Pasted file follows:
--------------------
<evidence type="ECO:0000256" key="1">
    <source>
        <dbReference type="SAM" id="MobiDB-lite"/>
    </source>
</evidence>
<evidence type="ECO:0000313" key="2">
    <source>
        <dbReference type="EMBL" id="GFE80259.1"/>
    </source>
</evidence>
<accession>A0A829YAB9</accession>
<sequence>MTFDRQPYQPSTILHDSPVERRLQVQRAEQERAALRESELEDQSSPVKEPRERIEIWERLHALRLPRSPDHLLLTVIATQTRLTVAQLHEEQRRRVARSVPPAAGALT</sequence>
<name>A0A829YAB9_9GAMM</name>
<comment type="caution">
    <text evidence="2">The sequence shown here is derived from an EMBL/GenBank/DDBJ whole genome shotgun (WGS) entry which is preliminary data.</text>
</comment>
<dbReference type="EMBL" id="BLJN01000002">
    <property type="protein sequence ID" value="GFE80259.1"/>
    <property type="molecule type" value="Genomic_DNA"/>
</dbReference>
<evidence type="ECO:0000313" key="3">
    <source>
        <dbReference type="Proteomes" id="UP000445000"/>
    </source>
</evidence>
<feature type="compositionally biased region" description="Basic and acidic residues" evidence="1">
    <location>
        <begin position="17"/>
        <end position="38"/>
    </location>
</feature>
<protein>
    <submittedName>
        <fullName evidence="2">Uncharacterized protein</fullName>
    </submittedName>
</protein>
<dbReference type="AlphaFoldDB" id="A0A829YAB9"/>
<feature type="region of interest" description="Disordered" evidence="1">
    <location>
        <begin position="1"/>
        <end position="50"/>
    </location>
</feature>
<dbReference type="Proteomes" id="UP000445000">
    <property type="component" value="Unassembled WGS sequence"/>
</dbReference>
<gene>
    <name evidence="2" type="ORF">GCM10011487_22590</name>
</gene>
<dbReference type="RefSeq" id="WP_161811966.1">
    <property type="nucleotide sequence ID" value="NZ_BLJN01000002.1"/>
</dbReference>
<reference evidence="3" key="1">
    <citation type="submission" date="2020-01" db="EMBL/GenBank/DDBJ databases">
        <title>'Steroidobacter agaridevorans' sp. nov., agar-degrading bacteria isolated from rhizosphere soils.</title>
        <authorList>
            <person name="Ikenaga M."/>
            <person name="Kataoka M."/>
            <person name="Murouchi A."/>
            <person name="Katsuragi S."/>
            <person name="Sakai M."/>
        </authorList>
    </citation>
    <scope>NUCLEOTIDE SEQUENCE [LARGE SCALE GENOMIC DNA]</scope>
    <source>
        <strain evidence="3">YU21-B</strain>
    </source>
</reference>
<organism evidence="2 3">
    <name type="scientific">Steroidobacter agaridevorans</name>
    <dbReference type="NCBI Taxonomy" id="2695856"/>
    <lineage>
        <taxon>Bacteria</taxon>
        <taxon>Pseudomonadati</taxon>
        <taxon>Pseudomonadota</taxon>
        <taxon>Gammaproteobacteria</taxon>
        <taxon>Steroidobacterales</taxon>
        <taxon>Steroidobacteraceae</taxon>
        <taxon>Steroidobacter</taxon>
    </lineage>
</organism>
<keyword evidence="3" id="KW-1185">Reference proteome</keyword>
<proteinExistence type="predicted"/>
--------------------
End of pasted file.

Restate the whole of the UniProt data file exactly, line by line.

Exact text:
<evidence type="ECO:0000256" key="1">
    <source>
        <dbReference type="SAM" id="MobiDB-lite"/>
    </source>
</evidence>
<evidence type="ECO:0000313" key="2">
    <source>
        <dbReference type="EMBL" id="GFE80259.1"/>
    </source>
</evidence>
<accession>A0A829YAB9</accession>
<sequence>MTFDRQPYQPSTILHDSPVERRLQVQRAEQERAALRESELEDQSSPVKEPRERIEIWERLHALRLPRSPDHLLLTVIATQTRLTVAQLHEEQRRRVARSVPPAAGALT</sequence>
<name>A0A829YAB9_9GAMM</name>
<comment type="caution">
    <text evidence="2">The sequence shown here is derived from an EMBL/GenBank/DDBJ whole genome shotgun (WGS) entry which is preliminary data.</text>
</comment>
<dbReference type="EMBL" id="BLJN01000002">
    <property type="protein sequence ID" value="GFE80259.1"/>
    <property type="molecule type" value="Genomic_DNA"/>
</dbReference>
<evidence type="ECO:0000313" key="3">
    <source>
        <dbReference type="Proteomes" id="UP000445000"/>
    </source>
</evidence>
<feature type="compositionally biased region" description="Basic and acidic residues" evidence="1">
    <location>
        <begin position="17"/>
        <end position="38"/>
    </location>
</feature>
<protein>
    <submittedName>
        <fullName evidence="2">Uncharacterized protein</fullName>
    </submittedName>
</protein>
<dbReference type="AlphaFoldDB" id="A0A829YAB9"/>
<feature type="region of interest" description="Disordered" evidence="1">
    <location>
        <begin position="1"/>
        <end position="50"/>
    </location>
</feature>
<dbReference type="Proteomes" id="UP000445000">
    <property type="component" value="Unassembled WGS sequence"/>
</dbReference>
<gene>
    <name evidence="2" type="ORF">GCM10011487_22590</name>
</gene>
<dbReference type="RefSeq" id="WP_161811966.1">
    <property type="nucleotide sequence ID" value="NZ_BLJN01000002.1"/>
</dbReference>
<reference evidence="3" key="1">
    <citation type="submission" date="2020-01" db="EMBL/GenBank/DDBJ databases">
        <title>'Steroidobacter agaridevorans' sp. nov., agar-degrading bacteria isolated from rhizosphere soils.</title>
        <authorList>
            <person name="Ikenaga M."/>
            <person name="Kataoka M."/>
            <person name="Murouchi A."/>
            <person name="Katsuragi S."/>
            <person name="Sakai M."/>
        </authorList>
    </citation>
    <scope>NUCLEOTIDE SEQUENCE [LARGE SCALE GENOMIC DNA]</scope>
    <source>
        <strain evidence="3">YU21-B</strain>
    </source>
</reference>
<organism evidence="2 3">
    <name type="scientific">Steroidobacter agaridevorans</name>
    <dbReference type="NCBI Taxonomy" id="2695856"/>
    <lineage>
        <taxon>Bacteria</taxon>
        <taxon>Pseudomonadati</taxon>
        <taxon>Pseudomonadota</taxon>
        <taxon>Gammaproteobacteria</taxon>
        <taxon>Steroidobacterales</taxon>
        <taxon>Steroidobacteraceae</taxon>
        <taxon>Steroidobacter</taxon>
    </lineage>
</organism>
<keyword evidence="3" id="KW-1185">Reference proteome</keyword>
<proteinExistence type="predicted"/>